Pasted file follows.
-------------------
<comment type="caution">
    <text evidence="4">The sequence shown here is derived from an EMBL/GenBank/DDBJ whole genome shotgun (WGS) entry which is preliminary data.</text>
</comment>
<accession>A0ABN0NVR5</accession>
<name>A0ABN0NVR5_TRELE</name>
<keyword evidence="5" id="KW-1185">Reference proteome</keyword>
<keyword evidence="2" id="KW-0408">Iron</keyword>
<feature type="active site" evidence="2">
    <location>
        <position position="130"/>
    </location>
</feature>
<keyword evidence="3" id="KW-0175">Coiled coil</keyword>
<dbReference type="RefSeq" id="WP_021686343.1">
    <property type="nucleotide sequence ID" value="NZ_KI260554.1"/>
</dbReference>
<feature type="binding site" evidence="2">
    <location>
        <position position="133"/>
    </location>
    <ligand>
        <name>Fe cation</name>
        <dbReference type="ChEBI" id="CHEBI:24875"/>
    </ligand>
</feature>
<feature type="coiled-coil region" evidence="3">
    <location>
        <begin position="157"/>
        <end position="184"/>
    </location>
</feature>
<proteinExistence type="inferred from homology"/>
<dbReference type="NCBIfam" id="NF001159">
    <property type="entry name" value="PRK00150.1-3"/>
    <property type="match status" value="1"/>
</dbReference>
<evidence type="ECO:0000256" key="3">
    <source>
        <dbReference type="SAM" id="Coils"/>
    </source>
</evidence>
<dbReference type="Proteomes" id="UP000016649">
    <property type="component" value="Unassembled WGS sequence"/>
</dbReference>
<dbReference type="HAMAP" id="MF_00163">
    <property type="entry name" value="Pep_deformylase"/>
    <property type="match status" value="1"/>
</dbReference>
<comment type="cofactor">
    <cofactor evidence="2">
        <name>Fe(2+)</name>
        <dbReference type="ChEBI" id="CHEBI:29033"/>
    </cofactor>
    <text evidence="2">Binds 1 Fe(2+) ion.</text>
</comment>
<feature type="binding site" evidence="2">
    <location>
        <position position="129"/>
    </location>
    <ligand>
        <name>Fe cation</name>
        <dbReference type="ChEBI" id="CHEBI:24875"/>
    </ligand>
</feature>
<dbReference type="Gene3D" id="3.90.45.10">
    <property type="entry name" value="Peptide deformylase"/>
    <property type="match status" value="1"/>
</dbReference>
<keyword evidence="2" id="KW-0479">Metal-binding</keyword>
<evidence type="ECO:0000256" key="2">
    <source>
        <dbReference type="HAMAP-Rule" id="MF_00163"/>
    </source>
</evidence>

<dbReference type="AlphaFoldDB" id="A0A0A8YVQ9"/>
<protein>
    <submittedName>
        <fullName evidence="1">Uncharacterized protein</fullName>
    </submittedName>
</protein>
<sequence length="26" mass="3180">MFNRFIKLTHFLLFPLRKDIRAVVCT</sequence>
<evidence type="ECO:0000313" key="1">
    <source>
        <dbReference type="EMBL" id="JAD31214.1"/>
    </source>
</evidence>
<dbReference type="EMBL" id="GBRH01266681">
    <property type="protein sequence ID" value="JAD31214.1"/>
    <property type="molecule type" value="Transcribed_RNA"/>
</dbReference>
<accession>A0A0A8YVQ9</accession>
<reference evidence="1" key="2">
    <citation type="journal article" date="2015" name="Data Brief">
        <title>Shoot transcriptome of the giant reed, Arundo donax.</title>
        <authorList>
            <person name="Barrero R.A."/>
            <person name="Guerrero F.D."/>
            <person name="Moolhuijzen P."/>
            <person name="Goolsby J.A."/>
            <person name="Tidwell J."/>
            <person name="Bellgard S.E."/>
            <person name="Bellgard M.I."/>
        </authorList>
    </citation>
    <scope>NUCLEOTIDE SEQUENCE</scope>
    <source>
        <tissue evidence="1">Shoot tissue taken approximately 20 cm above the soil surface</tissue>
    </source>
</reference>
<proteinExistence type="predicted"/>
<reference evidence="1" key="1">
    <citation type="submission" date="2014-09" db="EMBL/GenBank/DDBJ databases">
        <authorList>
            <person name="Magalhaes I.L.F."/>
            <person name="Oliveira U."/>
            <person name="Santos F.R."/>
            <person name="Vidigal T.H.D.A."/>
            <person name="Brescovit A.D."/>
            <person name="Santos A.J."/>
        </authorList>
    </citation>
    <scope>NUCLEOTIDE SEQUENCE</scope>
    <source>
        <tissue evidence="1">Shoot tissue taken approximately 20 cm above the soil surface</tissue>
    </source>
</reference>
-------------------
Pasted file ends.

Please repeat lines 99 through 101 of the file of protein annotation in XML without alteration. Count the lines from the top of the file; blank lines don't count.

            <person name="Goolsby J.A."/>
            <person name="Tidwell J."/>
            <person name="Bellgard S.E."/>